Re: how to test s11 and s21 dynamic range?


Reinier Gerritsen
 

Op 10-2-2021 om 17:15 schreef Jim Lux:
On 2/10/21 7:36 AM, mender5@sina.com wrote:
I made some small changes of my Nanovna-H.
Is there a way to test s11 and s21 dynamic range?
S21 - start putting attenuators in and seeing where it bottoms out (or where the displayed attenuation change doesn't match the actual attenuation change)

S11 - calibrated mismatches - attenuator into an open or short. If you put a 20 dB pad on the Tx port, can you see the difference between short, open, and load?  (20dB pad is -40dB S11, 20 dB going out, 20dB coming back from the reflection).


A couple decent step attenutors (one in 10dB steps, the other in 1 dB steps) makes this easy.  But a handful of fixed attenuators can also do it, just more time consuming as you swap them around.


Watch out for leakage from cables etc as you get to higher isolations. 80 dB is hard. >120dB is really hard.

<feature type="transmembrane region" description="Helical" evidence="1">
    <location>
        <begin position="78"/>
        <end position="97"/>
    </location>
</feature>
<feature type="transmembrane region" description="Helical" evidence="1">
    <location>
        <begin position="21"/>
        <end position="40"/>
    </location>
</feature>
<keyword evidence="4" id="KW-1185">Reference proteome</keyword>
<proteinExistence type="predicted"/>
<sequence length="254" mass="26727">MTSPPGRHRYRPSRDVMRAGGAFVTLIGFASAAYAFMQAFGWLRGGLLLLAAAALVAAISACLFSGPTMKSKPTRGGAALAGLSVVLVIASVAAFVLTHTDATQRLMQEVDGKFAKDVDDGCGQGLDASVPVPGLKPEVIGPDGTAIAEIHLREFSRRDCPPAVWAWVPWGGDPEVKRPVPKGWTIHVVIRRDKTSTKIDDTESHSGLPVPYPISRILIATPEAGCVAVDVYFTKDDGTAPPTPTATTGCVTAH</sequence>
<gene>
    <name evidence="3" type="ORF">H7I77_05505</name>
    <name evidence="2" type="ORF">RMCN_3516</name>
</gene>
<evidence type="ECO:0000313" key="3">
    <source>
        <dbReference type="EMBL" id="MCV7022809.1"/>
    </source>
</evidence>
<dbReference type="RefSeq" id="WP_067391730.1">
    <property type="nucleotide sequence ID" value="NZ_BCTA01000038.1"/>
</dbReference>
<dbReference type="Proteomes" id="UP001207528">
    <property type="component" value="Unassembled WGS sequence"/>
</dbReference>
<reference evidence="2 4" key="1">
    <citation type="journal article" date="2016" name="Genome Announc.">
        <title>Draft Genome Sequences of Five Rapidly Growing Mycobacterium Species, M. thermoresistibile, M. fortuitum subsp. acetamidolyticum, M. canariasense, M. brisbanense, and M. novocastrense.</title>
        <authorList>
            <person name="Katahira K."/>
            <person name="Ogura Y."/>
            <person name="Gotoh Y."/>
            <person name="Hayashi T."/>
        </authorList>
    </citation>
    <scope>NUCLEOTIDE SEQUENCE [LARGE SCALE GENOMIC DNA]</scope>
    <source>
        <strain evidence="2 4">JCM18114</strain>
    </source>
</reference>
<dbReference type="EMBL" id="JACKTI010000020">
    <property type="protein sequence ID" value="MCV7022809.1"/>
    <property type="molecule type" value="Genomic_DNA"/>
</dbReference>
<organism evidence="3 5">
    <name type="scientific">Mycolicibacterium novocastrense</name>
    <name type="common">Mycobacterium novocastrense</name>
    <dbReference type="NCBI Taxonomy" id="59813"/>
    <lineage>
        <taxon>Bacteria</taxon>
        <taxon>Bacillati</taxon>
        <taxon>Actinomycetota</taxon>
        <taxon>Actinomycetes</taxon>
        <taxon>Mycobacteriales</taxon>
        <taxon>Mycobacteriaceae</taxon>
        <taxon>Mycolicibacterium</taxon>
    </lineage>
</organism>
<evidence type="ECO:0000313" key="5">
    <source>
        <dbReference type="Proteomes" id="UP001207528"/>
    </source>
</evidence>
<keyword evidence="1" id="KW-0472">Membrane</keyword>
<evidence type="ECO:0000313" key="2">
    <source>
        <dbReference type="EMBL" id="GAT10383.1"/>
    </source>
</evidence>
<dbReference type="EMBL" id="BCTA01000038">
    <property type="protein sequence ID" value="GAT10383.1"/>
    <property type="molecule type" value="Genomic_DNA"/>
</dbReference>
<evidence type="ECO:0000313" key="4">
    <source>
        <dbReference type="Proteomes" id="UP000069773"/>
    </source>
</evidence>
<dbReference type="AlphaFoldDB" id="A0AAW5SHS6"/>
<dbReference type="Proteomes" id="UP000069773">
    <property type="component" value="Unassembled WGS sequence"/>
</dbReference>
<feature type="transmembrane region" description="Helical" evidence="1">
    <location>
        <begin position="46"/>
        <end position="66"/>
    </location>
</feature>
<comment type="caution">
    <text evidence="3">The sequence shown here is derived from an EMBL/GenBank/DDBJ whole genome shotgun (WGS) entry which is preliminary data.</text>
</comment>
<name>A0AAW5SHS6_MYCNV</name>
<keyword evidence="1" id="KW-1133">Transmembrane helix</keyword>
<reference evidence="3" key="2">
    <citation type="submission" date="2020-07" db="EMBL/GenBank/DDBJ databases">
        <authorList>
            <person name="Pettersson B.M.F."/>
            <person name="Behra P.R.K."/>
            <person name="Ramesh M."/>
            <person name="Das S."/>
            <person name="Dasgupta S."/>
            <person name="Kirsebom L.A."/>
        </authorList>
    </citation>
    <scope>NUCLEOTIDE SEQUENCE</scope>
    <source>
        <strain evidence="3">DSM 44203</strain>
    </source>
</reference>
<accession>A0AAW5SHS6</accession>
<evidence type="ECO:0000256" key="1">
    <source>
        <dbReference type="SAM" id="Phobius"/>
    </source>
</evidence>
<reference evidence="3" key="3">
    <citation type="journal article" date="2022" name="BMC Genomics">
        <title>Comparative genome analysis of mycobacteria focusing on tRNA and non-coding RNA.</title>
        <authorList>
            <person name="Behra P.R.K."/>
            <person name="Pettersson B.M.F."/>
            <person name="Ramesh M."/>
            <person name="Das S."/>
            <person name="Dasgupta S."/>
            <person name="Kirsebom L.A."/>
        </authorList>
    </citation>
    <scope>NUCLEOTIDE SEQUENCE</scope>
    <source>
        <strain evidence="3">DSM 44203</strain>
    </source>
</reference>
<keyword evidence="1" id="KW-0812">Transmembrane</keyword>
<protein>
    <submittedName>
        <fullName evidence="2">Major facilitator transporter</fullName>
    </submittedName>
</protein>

I would do it in a different way. Calibrate the analyzer. Terminate port 2 in 50 Ohm. The noise floor is the lowest level you can measure. To get the dynamic range you would need to know the maximum signal that can be applied. Therefore you would need an RF amplifier (input to port 1). Do not overload port 2, but to find the maximum usuable signal, you must find the level where it is no longer linear. You can find this level bij adding a know attenuator in series with the amplifier output. S21 should follow the attenuation.
S11 dynamic range: calibrate the VNA and do the 50 Ohm load as the last one. Leave it connected. Apply the calibration. Make sure you tell the analyzer (or the PC software) that the load is a perfect load. Now the displayed value of s11 is the dynamic range since it sees a perfect load, perfect in the sense that it is exactly the same as the reference.
For noise floor, take the peak values and add a few dB for safety margin. For S11 a dynamic range of 30 to 40 dB is enough for all practical applications.
All values are frequency dependent.

Note that a 20 dB attenuator does *not* mean a 40 dB return loss. Most likely it is less in practice if the input is not exactly 50 Ohm (or better, exactly the same as your reference)

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